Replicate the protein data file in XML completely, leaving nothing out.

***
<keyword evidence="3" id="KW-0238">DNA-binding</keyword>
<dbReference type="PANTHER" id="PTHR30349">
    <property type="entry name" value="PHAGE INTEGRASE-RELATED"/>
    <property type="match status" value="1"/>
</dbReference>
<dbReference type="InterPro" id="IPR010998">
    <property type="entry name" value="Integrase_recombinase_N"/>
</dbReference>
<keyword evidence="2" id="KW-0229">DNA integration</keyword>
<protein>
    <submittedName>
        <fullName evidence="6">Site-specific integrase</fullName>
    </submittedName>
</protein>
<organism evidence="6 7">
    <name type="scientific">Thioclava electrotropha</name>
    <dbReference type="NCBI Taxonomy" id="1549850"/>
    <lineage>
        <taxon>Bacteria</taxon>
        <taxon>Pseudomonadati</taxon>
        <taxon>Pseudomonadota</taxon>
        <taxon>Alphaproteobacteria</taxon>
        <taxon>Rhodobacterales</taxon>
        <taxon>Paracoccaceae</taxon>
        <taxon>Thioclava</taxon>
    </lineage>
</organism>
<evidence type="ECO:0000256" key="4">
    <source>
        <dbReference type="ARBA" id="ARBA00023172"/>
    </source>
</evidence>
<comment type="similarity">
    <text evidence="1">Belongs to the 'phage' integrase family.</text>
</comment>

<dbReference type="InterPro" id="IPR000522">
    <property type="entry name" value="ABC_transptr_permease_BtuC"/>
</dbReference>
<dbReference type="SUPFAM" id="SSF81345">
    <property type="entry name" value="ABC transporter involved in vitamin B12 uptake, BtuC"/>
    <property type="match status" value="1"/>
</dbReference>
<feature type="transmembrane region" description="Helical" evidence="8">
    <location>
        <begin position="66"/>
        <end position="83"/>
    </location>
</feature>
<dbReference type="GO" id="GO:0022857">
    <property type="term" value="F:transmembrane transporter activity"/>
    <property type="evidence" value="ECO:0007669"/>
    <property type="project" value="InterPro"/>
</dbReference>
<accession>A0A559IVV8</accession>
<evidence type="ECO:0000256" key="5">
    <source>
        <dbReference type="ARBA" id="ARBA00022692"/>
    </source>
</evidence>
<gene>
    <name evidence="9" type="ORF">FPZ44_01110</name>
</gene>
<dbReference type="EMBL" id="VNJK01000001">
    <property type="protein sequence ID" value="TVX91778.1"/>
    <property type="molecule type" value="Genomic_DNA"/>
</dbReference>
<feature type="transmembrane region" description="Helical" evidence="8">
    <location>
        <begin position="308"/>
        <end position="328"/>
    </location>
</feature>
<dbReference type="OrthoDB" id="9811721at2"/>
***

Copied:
<keyword evidence="3" id="KW-0238">DNA-binding</keyword>
<dbReference type="PANTHER" id="PTHR30349">
    <property type="entry name" value="PHAGE INTEGRASE-RELATED"/>
    <property type="match status" value="1"/>
</dbReference>
<dbReference type="InterPro" id="IPR010998">
    <property type="entry name" value="Integrase_recombinase_N"/>
</dbReference>
<keyword evidence="2" id="KW-0229">DNA integration</keyword>
<protein>
    <submittedName>
        <fullName evidence="6">Site-specific integrase</fullName>
    </submittedName>
</protein>
<organism evidence="6 7">
    <name type="scientific">Thioclava electrotropha</name>
    <dbReference type="NCBI Taxonomy" id="1549850"/>
    <lineage>
        <taxon>Bacteria</taxon>
        <taxon>Pseudomonadati</taxon>
        <taxon>Pseudomonadota</taxon>
        <taxon>Alphaproteobacteria</taxon>
        <taxon>Rhodobacterales</taxon>
        <taxon>Paracoccaceae</taxon>
        <taxon>Thioclava</taxon>
    </lineage>
</organism>
<evidence type="ECO:0000256" key="4">
    <source>
        <dbReference type="ARBA" id="ARBA00023172"/>
    </source>
</evidence>
<comment type="similarity">
    <text evidence="1">Belongs to the 'phage' integrase family.</text>
</comment>

<dbReference type="InterPro" id="IPR000522">
    <property type="entry name" value="ABC_transptr_permease_BtuC"/>
</dbReference>
<dbReference type="SUPFAM" id="SSF81345">
    <property type="entry name" value="ABC transporter involved in vitamin B12 uptake, BtuC"/>
    <property type="match status" value="1"/>
</dbReference>
<feature type="transmembrane region" description="Helical" evidence="8">
    <location>
        <begin position="66"/>
        <end position="83"/>
    </location>
</feature>
<dbReference type="GO" id="GO:0022857">
    <property type="term" value="F:transmembrane transporter activity"/>
    <property type="evidence" value="ECO:0007669"/>
    <property type="project" value="InterPro"/>
</dbReference>
<accession>A0A559IVV8</accession>
<evidence type="ECO:0000256" key="5">
    <source>
        <dbReference type="ARBA" id="ARBA00022692"/>
    </source>
</evidence>
<gene>
    <name evidence="9" type="ORF">FPZ44_01110</name>
</gene>
<dbReference type="EMBL" id="VNJK01000001">
    <property type="protein sequence ID" value="TVX91778.1"/>
    <property type="molecule type" value="Genomic_DNA"/>
</dbReference>
<feature type="transmembrane region" description="Helical" evidence="8">
    <location>
        <begin position="308"/>
        <end position="328"/>
    </location>
</feature>
<dbReference type="OrthoDB" id="9811721at2"/>